I basically work almost as much at midnight as I do at midday. The afternoon is clearly the most active and practically useful part of my day. Next, the graph to show which days I work the most:

Essentially, I worked as much on CryptoMiniSat during Sunday as I did during Monday or Friday. Saturday was the day I must have been the most fed up with development. Finally, the number of commits by months:

The 2nd and 3rd months of 2010 was a struggle because of the SAT and PoS deadlines. I tried to put together a credible research paper, which finally got accepted at PoS. During the 6th and 7th months of 2010 I was mostly looking forward to the results of the SAT Race, so I wasn’t developing so much.

# Why programs fail

I just bought the book with the title of the blogpost by Andreas Zeller. Essentially, it’s about debugging, where the author analyses the chain of program defect leading to infected program state, finally leading to program failure. I bought the book because while working with CryptoMiniSat, I have encountered so many bugs that they could fill a book.

The problem with chasing bugs in CryptoMiniSat is that SAT solvers employ a very optimised algorithm that makes a lot of decisions per second, so recording all interesting events makes for a very big dump file. I have per-module verbosity settings, so if I can narrow down what module(s) are causing the failure, there is less debug output to go through, but sometimes I still have to wade through 10-20GB dumps to see how the program state got infected.

While going through such large dumps, the following occured to me: what if we loaded all this data into a MySQL database? Some 8 years ago I had a job where I processed a large chunk of the data on all of Hungary’s phone conversations on a daily basis. Essentially, data on your phone calls are recorded in many different databases, and these must be merged to calculate your bill and to provide statistical feedback to the company. I wrote a program that processed 3million records in about 1 hour using MySQL and a number of SQL statements that spanned approx. 2-3000 lines. In other words, I am not afraid of large databases, and I think such multi-gigabyte data could easily be loaded into a MySQL database.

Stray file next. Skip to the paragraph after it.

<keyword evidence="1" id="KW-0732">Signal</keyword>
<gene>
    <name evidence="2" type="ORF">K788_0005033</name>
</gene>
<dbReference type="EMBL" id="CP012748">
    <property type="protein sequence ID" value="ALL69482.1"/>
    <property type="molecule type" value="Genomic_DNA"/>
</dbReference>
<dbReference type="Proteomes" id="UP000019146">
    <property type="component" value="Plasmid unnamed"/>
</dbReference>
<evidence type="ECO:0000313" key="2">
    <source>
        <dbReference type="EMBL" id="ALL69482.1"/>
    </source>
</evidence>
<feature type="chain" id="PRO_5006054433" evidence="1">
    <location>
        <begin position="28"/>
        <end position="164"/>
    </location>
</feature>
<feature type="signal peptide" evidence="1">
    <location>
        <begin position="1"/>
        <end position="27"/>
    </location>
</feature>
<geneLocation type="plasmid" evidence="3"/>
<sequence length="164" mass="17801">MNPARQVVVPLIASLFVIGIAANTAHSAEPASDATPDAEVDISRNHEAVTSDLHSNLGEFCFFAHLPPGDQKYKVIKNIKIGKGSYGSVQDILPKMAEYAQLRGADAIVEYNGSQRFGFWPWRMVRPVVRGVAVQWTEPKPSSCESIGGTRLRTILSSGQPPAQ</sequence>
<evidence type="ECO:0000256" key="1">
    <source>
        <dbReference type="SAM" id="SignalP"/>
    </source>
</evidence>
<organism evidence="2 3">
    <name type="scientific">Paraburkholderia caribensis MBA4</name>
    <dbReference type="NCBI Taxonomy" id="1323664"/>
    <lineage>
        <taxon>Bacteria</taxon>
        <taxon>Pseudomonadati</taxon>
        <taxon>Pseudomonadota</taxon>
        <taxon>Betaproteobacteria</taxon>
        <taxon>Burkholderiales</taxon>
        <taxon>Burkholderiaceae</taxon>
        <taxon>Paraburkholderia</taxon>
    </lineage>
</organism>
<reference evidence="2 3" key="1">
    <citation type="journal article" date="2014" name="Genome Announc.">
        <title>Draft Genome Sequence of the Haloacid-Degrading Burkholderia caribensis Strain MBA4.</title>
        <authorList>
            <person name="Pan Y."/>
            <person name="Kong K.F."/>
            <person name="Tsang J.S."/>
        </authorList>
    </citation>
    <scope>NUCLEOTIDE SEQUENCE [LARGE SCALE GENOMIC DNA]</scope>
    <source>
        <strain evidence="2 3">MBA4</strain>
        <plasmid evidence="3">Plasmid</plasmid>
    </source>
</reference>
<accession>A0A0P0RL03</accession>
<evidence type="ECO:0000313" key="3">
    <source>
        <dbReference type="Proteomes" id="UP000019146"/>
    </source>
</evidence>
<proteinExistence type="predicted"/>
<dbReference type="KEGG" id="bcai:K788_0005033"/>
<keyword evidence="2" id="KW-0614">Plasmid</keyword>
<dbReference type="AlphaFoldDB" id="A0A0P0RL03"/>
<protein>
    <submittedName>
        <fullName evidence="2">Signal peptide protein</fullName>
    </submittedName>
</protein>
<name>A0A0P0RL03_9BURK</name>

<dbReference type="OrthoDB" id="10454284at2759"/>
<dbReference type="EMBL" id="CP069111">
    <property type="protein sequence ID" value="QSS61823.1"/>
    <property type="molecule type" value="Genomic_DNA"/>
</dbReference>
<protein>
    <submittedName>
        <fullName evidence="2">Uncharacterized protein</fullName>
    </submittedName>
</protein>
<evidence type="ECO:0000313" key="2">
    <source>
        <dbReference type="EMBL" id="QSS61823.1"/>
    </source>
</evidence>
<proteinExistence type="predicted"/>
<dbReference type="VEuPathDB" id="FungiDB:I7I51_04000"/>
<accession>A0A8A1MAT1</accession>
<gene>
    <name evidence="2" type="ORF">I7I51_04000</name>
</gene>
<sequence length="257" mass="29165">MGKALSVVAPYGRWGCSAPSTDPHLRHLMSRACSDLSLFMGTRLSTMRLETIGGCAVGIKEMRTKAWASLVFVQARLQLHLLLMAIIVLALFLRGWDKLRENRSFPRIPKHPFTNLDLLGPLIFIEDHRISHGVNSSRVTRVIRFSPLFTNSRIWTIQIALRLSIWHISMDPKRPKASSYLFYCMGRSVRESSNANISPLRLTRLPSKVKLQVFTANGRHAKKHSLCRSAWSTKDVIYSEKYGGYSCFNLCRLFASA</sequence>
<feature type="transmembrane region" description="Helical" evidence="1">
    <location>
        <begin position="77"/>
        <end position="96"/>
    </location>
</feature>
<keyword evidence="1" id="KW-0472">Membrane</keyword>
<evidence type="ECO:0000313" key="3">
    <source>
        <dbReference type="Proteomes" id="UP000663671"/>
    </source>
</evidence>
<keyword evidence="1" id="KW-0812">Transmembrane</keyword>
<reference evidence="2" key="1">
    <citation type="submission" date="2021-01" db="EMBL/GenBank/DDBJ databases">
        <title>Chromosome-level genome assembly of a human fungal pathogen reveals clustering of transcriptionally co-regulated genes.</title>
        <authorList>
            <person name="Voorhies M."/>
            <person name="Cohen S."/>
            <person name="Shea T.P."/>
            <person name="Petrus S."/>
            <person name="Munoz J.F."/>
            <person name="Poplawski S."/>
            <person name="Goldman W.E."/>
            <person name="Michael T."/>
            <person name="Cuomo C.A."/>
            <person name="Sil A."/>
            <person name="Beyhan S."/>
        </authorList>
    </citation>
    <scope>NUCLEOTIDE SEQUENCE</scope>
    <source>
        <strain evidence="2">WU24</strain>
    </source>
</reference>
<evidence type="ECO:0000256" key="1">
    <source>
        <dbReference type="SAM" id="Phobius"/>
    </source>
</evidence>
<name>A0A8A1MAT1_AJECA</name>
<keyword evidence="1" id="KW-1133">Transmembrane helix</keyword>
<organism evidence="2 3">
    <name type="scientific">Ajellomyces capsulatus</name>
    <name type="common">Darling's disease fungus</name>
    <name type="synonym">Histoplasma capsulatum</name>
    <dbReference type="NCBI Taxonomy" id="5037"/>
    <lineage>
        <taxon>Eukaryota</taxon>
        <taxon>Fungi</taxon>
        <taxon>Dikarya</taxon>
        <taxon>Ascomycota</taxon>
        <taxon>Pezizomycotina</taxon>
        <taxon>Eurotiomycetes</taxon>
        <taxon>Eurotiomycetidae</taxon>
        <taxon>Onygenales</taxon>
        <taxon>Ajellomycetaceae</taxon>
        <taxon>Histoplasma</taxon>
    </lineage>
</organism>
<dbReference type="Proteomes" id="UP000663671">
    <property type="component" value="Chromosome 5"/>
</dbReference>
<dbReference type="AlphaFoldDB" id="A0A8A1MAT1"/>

The goal of loading a SAT run into a MySQL database is the following: once the MySQL data is ready, a bit of PHP, graphviz and gnuplot will plot any relevant information at any point in time about the solving. In other words, we could dig this data visually, with some very interesting effects.

For example, I have been lately having problems with clause strengthening interfering with variable elimination. The idea is in theory quite simple. Variable elimination eliminates a variable and adds clauses that represent the original clauses the variable was present in. These clauses are sometimes trivial, such as:
`a or b or c or !c = true`
which is never added since it is satisfied whether `c` is `true` or `false`. So far, so good. Clause strenghtening is a method whereby clauses are shortened. For example, if there was a clause:
`e or b or c = true`
the solver might discover that in fact it is also true that:
`e or b = true`
and replace the original clause with this, since this clause is “stronger”: it poses a more stringent requirement. The way variable elimination and clause strenghtening interact is as follows. Let’s suppose we eliminate on varible `e`. If the above clause is strenghtened before elimination, then instead of:
`a or b or c or !c = true`
we might have got:
`a or b or !c = true`
which must be added. We actually have more clauses because of clause strenghtening! I believe nobody ever found this anomaly. To properly quantitise how this affects solving, we need to know all states of a clause, and a web interface with a MySQL backbone could help a lot with that.